Those kind of studies are interesting, but not necessarily accurate. The human brain is extremely complex!


Street Food Connoisseur
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  • Added on: February 18th, 2012
I don't agree with the article much either because you definitely get into a different mentality when on a longer trip and taking things as they come. Plus honestly if I'm flying halfway across the world you know I'm going to be there for a few weeks minimum to get my time/money's worth.


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  • Added on: February 19th, 2012
Here's my issue. The research that was cited was done on college students. In a laboratory setting. Using chocolates. What exactly does that have to do with adults taking vacations? Answer. Probably very little.

This, unfortunately, is the deep dark secret of most psychological's done exclusively on college students and it's done in a controlled laboratory setting that has very little to do with the real world. The experimenters often try to generalize their results (many of which are barely significant) to other populations, other settings, etc. And if the experimenters don't do it themselves, places like Time Magazine are happy to do it for them.


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Holds PhD in Packing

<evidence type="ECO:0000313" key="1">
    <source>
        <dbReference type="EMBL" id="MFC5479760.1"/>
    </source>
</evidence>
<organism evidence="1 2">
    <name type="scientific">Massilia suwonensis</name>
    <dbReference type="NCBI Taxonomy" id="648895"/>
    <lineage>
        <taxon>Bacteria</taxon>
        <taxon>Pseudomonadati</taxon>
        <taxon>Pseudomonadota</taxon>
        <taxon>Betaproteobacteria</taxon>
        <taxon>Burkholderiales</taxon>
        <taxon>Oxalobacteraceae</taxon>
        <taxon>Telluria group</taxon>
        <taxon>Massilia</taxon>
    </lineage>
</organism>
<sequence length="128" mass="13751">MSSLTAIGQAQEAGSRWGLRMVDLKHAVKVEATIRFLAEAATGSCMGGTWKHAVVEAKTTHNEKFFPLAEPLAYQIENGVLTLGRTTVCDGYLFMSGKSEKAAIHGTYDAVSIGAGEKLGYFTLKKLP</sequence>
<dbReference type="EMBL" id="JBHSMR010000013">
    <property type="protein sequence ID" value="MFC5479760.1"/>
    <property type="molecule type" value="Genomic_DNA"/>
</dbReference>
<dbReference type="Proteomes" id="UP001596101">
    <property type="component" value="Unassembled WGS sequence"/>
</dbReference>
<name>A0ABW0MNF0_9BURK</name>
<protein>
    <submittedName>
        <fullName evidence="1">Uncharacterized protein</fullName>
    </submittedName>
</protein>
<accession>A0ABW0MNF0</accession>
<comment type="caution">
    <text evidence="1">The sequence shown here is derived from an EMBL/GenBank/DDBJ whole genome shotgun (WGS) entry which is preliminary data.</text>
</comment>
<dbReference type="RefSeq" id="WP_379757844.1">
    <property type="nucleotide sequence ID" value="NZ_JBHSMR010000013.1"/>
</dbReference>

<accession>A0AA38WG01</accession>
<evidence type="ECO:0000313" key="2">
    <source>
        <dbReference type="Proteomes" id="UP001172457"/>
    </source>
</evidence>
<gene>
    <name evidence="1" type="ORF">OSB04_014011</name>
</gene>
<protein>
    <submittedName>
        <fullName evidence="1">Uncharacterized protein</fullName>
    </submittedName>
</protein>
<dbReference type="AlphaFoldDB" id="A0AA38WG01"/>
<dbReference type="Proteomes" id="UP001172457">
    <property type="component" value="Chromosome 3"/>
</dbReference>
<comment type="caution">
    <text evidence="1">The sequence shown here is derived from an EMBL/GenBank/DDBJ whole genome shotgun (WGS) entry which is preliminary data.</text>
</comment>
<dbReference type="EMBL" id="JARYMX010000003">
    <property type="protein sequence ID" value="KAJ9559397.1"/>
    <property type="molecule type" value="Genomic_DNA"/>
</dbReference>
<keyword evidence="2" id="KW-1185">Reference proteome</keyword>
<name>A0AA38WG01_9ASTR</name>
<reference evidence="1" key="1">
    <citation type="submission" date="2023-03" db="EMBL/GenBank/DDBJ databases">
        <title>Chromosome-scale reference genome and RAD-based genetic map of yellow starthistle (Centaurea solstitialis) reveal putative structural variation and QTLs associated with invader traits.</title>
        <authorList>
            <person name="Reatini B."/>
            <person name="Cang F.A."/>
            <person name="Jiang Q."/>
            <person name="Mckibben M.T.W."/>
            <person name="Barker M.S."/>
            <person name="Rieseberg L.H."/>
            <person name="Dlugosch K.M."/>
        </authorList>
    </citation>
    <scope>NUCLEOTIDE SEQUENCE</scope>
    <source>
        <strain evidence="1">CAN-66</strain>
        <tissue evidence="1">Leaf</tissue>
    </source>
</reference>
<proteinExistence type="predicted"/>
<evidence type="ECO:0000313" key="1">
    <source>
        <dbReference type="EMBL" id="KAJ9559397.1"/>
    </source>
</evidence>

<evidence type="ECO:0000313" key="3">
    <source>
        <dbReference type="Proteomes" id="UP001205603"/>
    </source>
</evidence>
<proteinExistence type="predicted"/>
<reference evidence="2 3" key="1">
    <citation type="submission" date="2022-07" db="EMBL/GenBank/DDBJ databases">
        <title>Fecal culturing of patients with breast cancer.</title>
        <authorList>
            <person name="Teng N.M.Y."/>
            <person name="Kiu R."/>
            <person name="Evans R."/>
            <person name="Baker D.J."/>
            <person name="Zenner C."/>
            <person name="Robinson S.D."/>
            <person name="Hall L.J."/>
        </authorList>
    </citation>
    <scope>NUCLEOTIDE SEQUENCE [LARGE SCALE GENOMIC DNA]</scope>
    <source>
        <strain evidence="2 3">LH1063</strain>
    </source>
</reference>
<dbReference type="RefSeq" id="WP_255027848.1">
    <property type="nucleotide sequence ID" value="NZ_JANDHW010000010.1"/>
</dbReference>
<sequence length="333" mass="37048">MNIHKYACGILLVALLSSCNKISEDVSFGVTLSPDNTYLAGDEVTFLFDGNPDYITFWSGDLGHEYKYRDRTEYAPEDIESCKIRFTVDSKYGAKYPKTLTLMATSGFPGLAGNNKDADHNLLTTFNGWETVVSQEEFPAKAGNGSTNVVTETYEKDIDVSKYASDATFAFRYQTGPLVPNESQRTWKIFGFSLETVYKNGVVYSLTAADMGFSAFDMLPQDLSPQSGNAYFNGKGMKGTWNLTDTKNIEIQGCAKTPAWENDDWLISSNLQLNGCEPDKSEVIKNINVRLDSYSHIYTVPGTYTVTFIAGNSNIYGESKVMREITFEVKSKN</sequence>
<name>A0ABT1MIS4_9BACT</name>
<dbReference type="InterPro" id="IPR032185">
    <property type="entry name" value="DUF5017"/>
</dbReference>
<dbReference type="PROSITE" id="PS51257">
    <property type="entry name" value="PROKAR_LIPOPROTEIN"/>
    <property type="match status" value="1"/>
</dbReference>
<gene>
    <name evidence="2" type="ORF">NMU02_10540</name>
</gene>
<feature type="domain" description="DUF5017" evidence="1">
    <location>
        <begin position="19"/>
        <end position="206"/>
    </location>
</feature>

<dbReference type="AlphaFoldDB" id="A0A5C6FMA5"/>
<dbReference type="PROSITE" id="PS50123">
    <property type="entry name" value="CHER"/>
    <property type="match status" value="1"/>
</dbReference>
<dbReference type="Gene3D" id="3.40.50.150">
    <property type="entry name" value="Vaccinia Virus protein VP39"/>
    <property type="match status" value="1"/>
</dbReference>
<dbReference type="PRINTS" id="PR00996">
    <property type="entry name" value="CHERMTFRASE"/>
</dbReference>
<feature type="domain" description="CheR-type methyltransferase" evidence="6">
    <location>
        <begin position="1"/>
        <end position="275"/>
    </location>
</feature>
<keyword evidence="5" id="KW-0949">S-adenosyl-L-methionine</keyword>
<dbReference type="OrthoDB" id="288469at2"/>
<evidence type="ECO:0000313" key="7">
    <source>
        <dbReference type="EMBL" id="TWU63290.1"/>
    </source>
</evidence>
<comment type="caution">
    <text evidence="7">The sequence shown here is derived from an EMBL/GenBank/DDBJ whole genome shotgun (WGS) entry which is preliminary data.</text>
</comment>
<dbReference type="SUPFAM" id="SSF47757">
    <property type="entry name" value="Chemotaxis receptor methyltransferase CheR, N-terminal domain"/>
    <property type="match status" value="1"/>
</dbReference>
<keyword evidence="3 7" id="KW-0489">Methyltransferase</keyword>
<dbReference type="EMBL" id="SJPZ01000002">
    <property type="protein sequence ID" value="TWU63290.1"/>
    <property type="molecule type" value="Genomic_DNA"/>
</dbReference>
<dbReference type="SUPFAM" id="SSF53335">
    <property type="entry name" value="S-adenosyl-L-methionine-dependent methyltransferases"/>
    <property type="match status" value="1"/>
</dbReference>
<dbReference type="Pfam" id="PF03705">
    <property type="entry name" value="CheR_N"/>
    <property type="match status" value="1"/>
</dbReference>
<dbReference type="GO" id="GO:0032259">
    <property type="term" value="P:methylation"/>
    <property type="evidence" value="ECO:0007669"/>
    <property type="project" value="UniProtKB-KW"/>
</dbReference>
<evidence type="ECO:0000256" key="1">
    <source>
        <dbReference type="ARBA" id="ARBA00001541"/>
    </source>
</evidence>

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  • Added on: February 19th, 2012
What load of bollocks. I do not see how "saving the best till last" is going to make a holiday anymore or less memorable.
Hey everyone, a bit of shameless self promotion! I have my own wine company now, please check it out on Facebook! ... 2916852962


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  • Added on: February 19th, 2012
EMH is probably right, comparing the two things, eating chocolate and the highlights of a vacation are so apples and oranges, i would think an orangutang would know that and not bring it up for our mental perambulations.

So looking at the surrounding jungle at night on top of a mayan temple 5o miles from the nearest road was very memorable, and since i am here, it obviously couldn't be at the end of the trip. or getting stuck in a mudhole and having to hitchike out of the nearest jungle village, well that "stuck in the mud" experience was very memorable but getting on my plane to go home, not so memorable.

let's dredge up something that might stimulate our craniums!!!!


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Thorn Tree Refugee
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  • Added on: February 23rd, 2012
I'm working with East-Site Travel, a tour operater for Central Asia, planning a "five stans" tour. I ran the conclusion of the study past her and she kind of laughed. Frankly there are so many different, varied, unusual things to see and do that it would be impossible to select one memorable thing. And as she pointed out, memorable to one person is not as great to another. It would depend on individual preferences. But then, she's not a psychologist! As far as I know.

Felix the Hat

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  • Added on: March 22nd, 2012
I spent just under a week in Lisbon last month, after a long winter of 80-hour work weeks in Brussels. I couldn't have asked for a better antidote to overwork and constantly overcast skies. I got to see the sun, the ocean, eat a lot of bacalhau, and hear some great music.

Short and very sweet.